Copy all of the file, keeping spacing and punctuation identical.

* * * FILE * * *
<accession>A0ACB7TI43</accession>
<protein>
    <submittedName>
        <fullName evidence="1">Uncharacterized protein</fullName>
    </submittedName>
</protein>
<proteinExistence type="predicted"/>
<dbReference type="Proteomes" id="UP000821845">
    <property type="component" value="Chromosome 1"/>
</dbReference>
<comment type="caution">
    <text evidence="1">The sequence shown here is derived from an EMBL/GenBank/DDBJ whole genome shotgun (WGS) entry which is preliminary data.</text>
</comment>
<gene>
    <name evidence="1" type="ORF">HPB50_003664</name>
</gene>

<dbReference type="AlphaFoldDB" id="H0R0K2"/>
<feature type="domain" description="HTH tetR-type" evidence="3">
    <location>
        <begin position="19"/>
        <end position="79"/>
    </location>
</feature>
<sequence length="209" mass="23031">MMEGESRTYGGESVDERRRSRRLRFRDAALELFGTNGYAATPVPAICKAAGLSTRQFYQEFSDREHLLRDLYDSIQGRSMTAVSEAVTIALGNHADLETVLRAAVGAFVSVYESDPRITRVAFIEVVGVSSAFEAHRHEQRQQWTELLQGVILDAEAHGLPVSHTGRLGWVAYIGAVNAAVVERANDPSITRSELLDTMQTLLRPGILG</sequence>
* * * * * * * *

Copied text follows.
<accession>A0ACB7TI43</accession>
<protein>
    <submittedName>
        <fullName evidence="1">Uncharacterized protein</fullName>
    </submittedName>
</protein>
<proteinExistence type="predicted"/>
<dbReference type="Proteomes" id="UP000821845">
    <property type="component" value="Chromosome 1"/>
</dbReference>
<comment type="caution">
    <text evidence="1">The sequence shown here is derived from an EMBL/GenBank/DDBJ whole genome shotgun (WGS) entry which is preliminary data.</text>
</comment>
<gene>
    <name evidence="1" type="ORF">HPB50_003664</name>
</gene>

<dbReference type="AlphaFoldDB" id="H0R0K2"/>
<feature type="domain" description="HTH tetR-type" evidence="3">
    <location>
        <begin position="19"/>
        <end position="79"/>
    </location>
</feature>
<sequence length="209" mass="23031">MMEGESRTYGGESVDERRRSRRLRFRDAALELFGTNGYAATPVPAICKAAGLSTRQFYQEFSDREHLLRDLYDSIQGRSMTAVSEAVTIALGNHADLETVLRAAVGAFVSVYESDPRITRVAFIEVVGVSSAFEAHRHEQRQQWTELLQGVILDAEAHGLPVSHTGRLGWVAYIGAVNAAVVERANDPSITRSELLDTMQTLLRPGILG</sequence>